Why Not to Give Pets as Presents

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In heartfelt rom-com movies, there are often scenes of a child or a love interest receiving a puppy or cat as a gift. In theory, giving a pet as a gift might sound like a cute idea for someone, but one should consider the many responsibilities the receiver will have that will last a lifetime.

The ASPCA (American Society for the Prevention of Cruelty to Animals) recognizes that it is a common tradition to give a pet as a gift for momentous occasions, such as Christmas, graduations, or birthdays.

Due to this common gift choice, the ASPCA has a few recommendations for those who are thinking of giving a pet as a gift, such as only giving a pet to those who express a great interest in wanting one and someone who is a teenager or older. Another point to acknowledge is someone’s schedule, to make sure they would be able to have the time to take care of a pet and to know if they are financially able, as well.

“I definitely don’t like the idea of giving pets as presents unless the person really wants one. Pets are living creatures with feelings, not inanimate objects,” agrees Katie Huettel, special education major.

Healthy Pets also mention some other thoughts to consider before getting a pet as a present, such as the weather, chaos of the holidays, not teaching children the seriousness of a pet, and contributing to mass pet selling corporations.

The weather during Christmas time is usually cold, and this can pose an issue when getting a new pet due to them having to be potty-trained outside. Pets normally are not pleased to be outside in such low temperatures, making the training harder for the owners and pets.

Holidays are cram packed for families due to shopping, cooking, hectic schedules, and guests in the house. New pets need to be introduced gently, and it would be better if they did not come into such a stressful environment.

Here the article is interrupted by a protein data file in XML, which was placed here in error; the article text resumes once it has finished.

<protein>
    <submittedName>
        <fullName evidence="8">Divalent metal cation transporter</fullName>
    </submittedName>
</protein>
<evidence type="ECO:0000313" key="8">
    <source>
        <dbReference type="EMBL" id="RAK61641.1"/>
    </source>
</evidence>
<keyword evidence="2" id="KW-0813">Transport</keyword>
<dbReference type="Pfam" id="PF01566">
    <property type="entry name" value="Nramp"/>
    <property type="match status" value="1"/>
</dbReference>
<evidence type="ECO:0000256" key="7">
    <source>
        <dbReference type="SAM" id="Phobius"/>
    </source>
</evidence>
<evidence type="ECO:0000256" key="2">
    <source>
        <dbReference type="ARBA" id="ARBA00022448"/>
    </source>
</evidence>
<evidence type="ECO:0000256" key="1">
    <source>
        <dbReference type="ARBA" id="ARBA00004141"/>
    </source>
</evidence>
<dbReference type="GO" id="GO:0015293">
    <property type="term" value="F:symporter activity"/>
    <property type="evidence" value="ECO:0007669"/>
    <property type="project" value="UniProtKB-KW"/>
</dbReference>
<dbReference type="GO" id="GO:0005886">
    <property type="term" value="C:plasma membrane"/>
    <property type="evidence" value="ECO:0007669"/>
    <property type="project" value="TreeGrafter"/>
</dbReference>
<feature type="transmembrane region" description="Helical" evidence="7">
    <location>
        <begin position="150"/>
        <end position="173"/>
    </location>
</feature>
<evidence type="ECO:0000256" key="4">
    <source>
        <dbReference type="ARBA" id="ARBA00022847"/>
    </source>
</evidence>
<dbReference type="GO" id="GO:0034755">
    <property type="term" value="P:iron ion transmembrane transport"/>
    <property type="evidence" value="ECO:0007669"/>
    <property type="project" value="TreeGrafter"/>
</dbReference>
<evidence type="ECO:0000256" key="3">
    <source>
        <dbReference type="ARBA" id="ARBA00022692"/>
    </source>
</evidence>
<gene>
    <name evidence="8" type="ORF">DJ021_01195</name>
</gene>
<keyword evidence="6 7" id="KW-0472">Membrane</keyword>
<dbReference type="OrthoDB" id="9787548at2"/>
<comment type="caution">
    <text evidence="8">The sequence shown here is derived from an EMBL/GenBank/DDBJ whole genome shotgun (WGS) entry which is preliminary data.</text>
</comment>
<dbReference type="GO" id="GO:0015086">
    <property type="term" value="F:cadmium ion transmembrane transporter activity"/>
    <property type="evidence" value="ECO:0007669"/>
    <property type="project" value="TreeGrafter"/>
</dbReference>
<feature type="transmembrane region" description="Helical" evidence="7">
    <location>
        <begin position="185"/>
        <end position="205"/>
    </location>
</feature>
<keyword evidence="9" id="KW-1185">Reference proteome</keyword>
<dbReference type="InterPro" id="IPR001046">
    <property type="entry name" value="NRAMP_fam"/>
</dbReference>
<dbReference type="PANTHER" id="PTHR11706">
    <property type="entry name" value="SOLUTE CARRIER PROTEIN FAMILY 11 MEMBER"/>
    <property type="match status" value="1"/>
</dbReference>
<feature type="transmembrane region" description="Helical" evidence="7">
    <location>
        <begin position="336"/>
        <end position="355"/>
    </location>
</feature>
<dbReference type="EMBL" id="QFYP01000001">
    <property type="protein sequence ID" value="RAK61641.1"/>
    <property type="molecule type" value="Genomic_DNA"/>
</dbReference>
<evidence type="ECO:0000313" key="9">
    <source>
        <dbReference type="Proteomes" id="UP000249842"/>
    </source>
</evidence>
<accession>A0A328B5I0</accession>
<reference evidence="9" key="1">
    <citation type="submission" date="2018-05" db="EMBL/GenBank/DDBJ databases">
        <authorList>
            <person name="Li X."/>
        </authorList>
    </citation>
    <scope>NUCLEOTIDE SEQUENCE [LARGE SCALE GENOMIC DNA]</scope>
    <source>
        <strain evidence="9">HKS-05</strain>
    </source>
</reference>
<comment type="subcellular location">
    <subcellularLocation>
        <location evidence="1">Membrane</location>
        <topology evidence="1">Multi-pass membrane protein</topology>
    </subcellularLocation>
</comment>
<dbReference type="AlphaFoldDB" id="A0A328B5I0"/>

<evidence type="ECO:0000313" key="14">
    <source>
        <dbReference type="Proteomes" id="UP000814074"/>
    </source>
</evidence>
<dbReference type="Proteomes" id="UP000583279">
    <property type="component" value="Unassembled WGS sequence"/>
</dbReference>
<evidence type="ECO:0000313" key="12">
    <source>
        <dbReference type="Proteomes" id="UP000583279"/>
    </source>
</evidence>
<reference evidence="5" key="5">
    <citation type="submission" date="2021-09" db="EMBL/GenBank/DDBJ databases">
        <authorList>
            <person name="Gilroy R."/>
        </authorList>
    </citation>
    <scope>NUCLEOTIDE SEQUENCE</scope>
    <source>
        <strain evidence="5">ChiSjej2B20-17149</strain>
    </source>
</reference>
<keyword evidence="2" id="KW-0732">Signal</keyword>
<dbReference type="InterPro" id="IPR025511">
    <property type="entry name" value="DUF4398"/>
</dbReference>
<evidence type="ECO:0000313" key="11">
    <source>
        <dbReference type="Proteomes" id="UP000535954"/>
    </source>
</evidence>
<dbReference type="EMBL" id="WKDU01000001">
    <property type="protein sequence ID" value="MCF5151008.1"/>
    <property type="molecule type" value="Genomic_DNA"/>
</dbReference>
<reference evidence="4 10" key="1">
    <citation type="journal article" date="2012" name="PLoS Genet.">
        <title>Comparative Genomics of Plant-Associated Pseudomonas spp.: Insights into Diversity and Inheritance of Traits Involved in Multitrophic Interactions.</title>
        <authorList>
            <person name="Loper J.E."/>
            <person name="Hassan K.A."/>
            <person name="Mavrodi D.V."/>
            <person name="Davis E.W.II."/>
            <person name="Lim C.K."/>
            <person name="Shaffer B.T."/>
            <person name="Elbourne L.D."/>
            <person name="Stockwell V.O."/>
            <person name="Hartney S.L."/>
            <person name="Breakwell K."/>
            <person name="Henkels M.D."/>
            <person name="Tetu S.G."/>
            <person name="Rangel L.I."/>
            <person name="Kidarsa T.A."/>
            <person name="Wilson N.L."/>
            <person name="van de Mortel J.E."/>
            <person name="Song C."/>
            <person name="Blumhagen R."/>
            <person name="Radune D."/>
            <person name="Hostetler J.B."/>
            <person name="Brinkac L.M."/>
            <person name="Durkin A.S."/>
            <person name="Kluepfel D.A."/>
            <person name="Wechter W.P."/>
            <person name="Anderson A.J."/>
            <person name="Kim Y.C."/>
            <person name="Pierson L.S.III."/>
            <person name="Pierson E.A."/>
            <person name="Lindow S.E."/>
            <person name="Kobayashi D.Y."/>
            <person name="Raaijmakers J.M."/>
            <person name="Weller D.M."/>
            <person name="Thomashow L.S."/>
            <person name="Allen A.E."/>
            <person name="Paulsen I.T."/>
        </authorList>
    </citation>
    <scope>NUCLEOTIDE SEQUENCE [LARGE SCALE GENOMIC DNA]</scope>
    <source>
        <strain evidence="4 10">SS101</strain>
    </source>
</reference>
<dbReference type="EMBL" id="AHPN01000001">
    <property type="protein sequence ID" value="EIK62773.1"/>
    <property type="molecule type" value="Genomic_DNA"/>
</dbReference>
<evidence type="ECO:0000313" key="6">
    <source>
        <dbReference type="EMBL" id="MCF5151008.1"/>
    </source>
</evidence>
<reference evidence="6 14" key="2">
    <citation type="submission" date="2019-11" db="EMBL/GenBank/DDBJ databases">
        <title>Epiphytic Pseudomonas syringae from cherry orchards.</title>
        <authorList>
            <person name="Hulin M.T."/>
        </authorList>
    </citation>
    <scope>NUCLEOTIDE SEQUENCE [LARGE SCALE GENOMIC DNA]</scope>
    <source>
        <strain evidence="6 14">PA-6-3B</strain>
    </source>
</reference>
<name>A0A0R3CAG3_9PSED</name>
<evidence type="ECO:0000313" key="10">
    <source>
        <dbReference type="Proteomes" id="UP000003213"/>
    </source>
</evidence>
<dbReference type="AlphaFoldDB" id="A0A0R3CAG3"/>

If a child receives a pet as a present, he or she often associates the pet as a toy. They should not view a pet the same way they would view a new bike, adds Healthy Pets. The online pet advice article also mentions that it is a good idea to separate the pet and presents and to take the opportunity to teach the child responsibility of a living being.

Amy Quintero, criminal justice major, adds, “I feel like pets should not be given as a Christmas present because they are not objects and the recipients most likely don’t know the responsibilities that come with it. Maybe if they are given to older people that fully know what to do, but they’re most likely going to be given to children which is a bad idea.”

Healthy Pets also says that if one does give a pet as a present, they should highly consider rescuing a four-legged friend. Many businesses receive their puppies from puppy mills, and

many are unhealthy due to being bred in such poor and filthy conditions. People also need to know that breeders are not always reliable due to there being many irresponsible breeders that provide the same living conditions of puppy mills; puppy mills have a mother dog that keeps having litter after litter and then when too weak or old to continue to have puppies, they are disposed of.

When a pet is purchased from a business or breeder, this encourages them to keep selling and is giving them the money to stay in business.

In the end, people who are considering giving someone a pet as a present should consider the gift receiver’s lifestyle and maturity. A pet is a lot of responsibility, money, and is time-consuming. The choice to get a pet should not be taken lightly, as they are a lifetime commitment.